Research Article: Effects of gabergic phenols on the dynamic and structure of lipid bilayers: A molecular dynamic simulation approach

Date Published: June 25, 2019

Publisher: Public Library of Science

Author(s): Virginia Miguel, Marcos A. Villarreal, Daniel A. García, Claudio M. Soares.


γ-Aminobutyric acid (GABA) is the major inhibitory neurotransmitter in the vertebrate and invertebrate nervous system. GABAA receptors are activated by GABA and their agonists, and modulated by a wide variety of recognized drugs, including barbiturates, anesthetics, and benzodiazepines. The phenols propofol, thymol, chlorothymol, carvacrol and eugenol act as positive allosteric modulators on GABAA-R receptor. These GABAergic phenols interact with the lipid membrane, therefore, their anesthetic activity could be the combined result of their specific activity (with receptor proteins) as well as nonspecific interactions (with surrounding lipid molecules) modulating the supramolecular organization of the receptor environment. Therefore, we aimed to contribute to a description of the molecular events that occur at the membrane level as part of the mechanism of general anesthesia, using a molecular dynamic simulation approach. Equilibrium molecular dynamics simulations indicate that the presence of GABAergic phenols in a DPPC bilayer orders lipid acyl chains for carbons near the interface and their effect is not significant at the bilayer center. Phenols interacts with the polar interface of phospholipid bilayer, particularly forming hydrogen bonds with the glycerol and phosphate group. Also, potential of mean force calculations using umbrella sampling show that propofol partition is mainly enthalpic driven at the polar region and entropic driven at the hydrocarbon chains. Finally, potential of mean force indicates that propofol partition into a gel DPPC phase is not favorable. Our in silico results were positively contrasted with previous experimental data.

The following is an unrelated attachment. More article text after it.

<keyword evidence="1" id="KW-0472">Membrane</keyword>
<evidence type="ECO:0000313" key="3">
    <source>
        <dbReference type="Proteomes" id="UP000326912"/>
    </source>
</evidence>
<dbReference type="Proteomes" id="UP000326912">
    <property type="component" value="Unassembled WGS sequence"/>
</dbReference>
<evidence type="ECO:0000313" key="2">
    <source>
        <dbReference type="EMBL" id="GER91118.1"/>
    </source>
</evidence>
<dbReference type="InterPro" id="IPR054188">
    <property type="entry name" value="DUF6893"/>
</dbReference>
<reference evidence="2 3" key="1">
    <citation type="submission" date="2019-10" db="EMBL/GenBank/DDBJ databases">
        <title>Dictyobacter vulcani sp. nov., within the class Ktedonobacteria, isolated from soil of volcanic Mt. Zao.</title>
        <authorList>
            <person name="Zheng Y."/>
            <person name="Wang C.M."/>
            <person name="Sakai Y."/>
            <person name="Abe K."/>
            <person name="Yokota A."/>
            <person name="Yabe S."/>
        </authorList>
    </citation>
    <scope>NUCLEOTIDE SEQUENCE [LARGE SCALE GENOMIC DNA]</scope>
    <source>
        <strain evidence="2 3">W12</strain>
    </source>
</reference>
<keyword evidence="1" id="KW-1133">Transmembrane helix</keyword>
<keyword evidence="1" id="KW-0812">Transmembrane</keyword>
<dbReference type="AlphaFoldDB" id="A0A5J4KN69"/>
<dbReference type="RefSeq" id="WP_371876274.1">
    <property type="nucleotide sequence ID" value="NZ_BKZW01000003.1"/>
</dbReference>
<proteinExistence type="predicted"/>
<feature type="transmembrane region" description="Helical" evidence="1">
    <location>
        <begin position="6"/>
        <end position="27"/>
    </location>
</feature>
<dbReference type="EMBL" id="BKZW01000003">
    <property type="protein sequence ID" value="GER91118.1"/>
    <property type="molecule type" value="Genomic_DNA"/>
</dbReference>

Partial Text

GABAA receptors (GABA-Rs) are ligand-gated ion channels that mediate rapid synaptic inhibition and they constitute the main inhibitory receptors of the Central Nervous System. GABA-Rs are membrane intrinsic proteins with specific binding sites for drugs other than the neurotransmitter GABA, that includes benzodiazepines, barbiturates, and the convulsant picrotoxinin, which behave as allosteric modulators or channel blockers [1]. Propofol (PRF) is a phenol widely used as intravenous general anesthetic [2]. PRF and the related phenol thymol have been shown to act on R-GABA as allosteric modulators at low concentrations or to have a direct effect on the channel opening at high concentrations. These activities are mediated by their interaction with a specific site in the GABA-R [3, 4]. However, a non-specific effect on the receptor modulation cannot be discarded taking into account the lipophilicity of these compounds and their interaction with the membrane surrounding the receptor [5, 6]. In fact, it is known that the activity of this receptor may be affected by surface-active compounds and by physical changes in the membrane [7–9].

Equilibrium MD and PMF simulations indicate that GP interact with the polar interface of phospholipid bilayer, particularly forming hydrogen bonds with the glycerol and phosphate group. Previously, we have investigated the effects of the insertion and the possible preferential location of the five phenol derivatives with GABAergic activity on membranes, using Langmuir monolayers and 1H-NMR spectroscopy [8, 22]. We determined that all compounds locate in the region between the polar group (choline molecule), the glycerol and the first atoms of the acyl chains, with the more lipophilic compounds (PRF and chlorothymol) preferring a deeper bilayer insertion [8, 22]. Our MD results, in agreement with previous experimental data, indicate that the location of the phenol molecules would allow a closer molecular packing diminishing the mobility of the hydrocarbon chains. Experimental assays using Langmuir films in the presence of each GP indicate a combined effect of GPs condensing the LE phase, and expanding the LC phase [8]. This effect results in a broadening of the phase transition in the Langmuir isotherm [8].




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